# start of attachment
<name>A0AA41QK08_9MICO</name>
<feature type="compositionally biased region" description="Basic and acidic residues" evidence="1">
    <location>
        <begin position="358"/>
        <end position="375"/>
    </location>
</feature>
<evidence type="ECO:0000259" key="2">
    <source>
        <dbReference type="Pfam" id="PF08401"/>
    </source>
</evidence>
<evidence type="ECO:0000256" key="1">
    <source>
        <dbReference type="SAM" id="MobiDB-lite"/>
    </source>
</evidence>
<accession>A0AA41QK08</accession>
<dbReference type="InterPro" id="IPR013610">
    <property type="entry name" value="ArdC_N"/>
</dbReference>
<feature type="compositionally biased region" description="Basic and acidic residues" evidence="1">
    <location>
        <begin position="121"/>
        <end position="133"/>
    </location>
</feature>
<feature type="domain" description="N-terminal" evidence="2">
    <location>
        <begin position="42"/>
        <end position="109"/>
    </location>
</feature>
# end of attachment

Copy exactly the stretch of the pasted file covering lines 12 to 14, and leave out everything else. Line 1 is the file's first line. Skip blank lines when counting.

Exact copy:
</evidence>
<evidence type="ECO:0000256" key="1">
    <source>